If the Lions don’t make one of these three mistakes, they might have won the game. They were aggressive early, but they turtled when it mattered most.

Oruwariye isn’t cutting it

When Jeff Okudah went down with injury in 2021, it fell on Amani Oruwariye to step up into the CB1 role. A six-interception campaign made it seem like Oruwariye could be counted upon as a solid corner to pair with a now-healthy Okudah, but that sadly hasn’t been the case so far.

Oruwariye was dinged for multiple penalties on Sunday, costing the defense dearly—the Vikings scored a pair of touchdowns thanks in part to a pair of Oruwariye illegal contact penalties. On the day, he was called for four penalties—he had a fifth one declined—an absolutely back-breaking amount. When he wasn’t flagged, he was seemingly playing catch-up for most of the afternoon. He had a nice open-field tackle on K.J. Osborn and provided some decent run support, but his coverage woes are troubling. One play that stood out was a 12-yard reception by Ben Ellefson where Oruwariye failed to keep up with the blocking tight end.

It might be too soon to bench Oruwariye, especially without a viable replacement for him at the moment, but the Lions will need him to find his form sooner than later. Oruwariye will continue to get targeted because…

Okudah is turning into a shutdown corner

Jeff Okudah’s rookie season was rough, and his second year was no better due to an early Achilles injury. Through three weeks in his third season, he is looking like the shutdown corner the Lions envisioned him as. Okudah was credited with allowing just 32 and 31 yards in the first two games, respectively, and Sunday was another impressive outing. Justin Jefferson had just three catches for 14 yards, and Okudah’s blanket coverage was a key reason why—a few drops by Jefferson helped as well.

In a game where the pass rush wasn’t getting home and Oruwariye was struggling, being able to rely on Okudah to shut down his receiver was instrumental.

Offense is battered and bruised

For all the improvements made by the Lions’ offense, they needed health to go their way. Just a mere three games into the season, the Lions are facing a string of injuries that are hindering their offense.

The injuries along the offensive line need no introduction, though Detroit thankfully saw Frank Ragnow return to duty this week. However, the bumps and bruises are adding up elsewhere. Amon-Ra St. Brown suffered a lower body injury and looked hobbled for most of the second half. It was a similar story for D’Andre Swift, who hurt his shoulder after already entering this game with an ankle injury. To add salt to the wound, Josh Reynolds experienced friendly-fire on a crossing route, hitting his knee in a collision with Kalif Raymond.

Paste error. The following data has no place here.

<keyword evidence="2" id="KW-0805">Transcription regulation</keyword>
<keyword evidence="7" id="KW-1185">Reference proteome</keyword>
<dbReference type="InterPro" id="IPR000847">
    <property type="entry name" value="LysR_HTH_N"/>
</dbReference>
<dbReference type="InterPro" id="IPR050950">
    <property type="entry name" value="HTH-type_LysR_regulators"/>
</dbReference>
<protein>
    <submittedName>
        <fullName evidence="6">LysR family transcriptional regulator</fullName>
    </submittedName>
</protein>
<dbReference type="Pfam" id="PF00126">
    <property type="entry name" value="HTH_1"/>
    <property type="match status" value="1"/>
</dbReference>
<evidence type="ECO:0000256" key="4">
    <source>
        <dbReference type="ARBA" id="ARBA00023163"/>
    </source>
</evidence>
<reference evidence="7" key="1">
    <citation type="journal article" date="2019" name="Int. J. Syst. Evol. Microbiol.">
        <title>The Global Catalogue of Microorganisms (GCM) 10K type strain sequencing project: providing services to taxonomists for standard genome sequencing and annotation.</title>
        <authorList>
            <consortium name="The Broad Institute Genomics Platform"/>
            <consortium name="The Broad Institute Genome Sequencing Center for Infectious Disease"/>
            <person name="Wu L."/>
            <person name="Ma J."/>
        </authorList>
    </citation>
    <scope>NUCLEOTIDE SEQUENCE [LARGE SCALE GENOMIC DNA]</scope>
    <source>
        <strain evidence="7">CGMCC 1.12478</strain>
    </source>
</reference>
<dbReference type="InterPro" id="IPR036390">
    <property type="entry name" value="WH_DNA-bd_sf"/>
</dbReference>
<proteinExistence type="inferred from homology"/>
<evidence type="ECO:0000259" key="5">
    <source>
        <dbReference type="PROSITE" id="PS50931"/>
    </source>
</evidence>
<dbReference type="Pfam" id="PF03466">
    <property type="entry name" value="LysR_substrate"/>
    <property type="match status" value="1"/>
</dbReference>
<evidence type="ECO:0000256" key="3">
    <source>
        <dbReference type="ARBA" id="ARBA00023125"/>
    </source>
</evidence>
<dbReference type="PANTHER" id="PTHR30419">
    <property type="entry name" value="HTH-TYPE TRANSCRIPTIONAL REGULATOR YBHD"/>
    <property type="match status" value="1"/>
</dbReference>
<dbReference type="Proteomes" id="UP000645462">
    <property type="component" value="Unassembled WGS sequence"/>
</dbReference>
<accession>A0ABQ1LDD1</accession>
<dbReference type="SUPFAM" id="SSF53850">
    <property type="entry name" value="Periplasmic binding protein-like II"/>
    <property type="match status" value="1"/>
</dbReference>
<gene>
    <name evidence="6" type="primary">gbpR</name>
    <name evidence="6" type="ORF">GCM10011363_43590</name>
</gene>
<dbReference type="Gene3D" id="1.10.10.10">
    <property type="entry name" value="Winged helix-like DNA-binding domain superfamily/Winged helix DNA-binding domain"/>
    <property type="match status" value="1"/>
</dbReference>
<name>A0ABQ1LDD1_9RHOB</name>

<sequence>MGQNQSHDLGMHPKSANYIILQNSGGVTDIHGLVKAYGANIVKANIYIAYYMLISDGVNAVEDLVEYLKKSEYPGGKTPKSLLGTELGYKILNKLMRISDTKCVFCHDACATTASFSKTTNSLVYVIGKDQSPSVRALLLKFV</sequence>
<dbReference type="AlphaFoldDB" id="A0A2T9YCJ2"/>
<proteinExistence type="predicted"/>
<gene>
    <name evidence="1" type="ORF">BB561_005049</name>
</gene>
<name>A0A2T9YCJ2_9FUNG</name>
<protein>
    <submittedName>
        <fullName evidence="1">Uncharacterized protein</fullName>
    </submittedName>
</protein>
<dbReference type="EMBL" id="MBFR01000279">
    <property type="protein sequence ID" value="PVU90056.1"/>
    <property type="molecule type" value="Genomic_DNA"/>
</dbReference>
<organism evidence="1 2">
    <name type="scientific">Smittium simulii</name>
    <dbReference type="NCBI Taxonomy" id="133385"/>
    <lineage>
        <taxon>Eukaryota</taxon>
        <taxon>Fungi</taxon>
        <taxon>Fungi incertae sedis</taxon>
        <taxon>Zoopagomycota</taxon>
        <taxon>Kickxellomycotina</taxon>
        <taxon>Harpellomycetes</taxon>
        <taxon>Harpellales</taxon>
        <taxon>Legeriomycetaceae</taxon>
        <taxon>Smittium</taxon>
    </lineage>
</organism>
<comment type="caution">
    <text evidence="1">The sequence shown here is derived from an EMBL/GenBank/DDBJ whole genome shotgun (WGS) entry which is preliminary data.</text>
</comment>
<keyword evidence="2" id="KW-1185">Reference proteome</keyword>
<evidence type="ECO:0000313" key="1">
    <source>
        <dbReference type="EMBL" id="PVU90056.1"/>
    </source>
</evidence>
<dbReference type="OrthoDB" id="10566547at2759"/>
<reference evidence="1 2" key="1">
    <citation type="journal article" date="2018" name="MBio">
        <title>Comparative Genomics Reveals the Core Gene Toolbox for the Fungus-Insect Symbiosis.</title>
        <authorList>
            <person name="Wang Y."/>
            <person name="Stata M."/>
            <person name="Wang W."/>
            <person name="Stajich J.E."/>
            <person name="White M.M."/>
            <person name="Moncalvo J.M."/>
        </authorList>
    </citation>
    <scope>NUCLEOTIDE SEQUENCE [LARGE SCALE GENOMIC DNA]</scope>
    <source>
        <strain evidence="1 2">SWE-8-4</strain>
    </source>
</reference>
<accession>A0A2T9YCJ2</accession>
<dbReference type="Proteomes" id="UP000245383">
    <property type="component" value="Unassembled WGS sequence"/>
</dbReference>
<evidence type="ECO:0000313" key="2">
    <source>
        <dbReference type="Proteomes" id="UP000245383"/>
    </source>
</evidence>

The defense has been banged up too—Tracy Walker’s injury could be serious, while Aidan Hutchinson didn’t look 100 percent—but it’s particularly troubling to see what could be a high-powered offense getting held back so early in the season by injuries. St. Brown’s injury is perhaps the one most worth monitoring, but the Swift injury is really disappointing. Injuries have marred his entire career, and with things finally clicking in 2022, they reared their head yet again.

T.J. Hockenson is still a shadow

T.J. Hockenson’s fifth-year option was picked up back in April, and it was looking like a stepping stone towards a new contract. He was coming off a Pro Bowl nod in 2020 and a solid, albeit injured, 2021 season. Given the start to his 2022 season, not only are some reconsidering the merit of a new deal, but also the $9.4 million price tag that comes with his option next season.

Hockenson caught a touchdown on Sunday, and his blocking has been a positive note as well. However, a former eighth-overall pick needs to do more. Through three games, Hockenson has 82 yards on 10 receptions with the lone touchdown. The current regime shouldn’t be blamed for the selection of Hockenson, but it is concerning how little he is being utilized. He is on pace for around 460 receiving yards, and he hasn’t really stood out when he’s had the ball.

Hockenson has looked more like a replacement-level tight end than an elite one. Given how much of an improvement Brock Wright has had as a blocker, how steep is the drop-off from Hockenson? With James Mitchell waiting in the wings as a pass-catching tight end, would it be worth paying Hockenson a sizable contract? The Lions will have a difficult decision to make if his play on the field doesn’t rebound.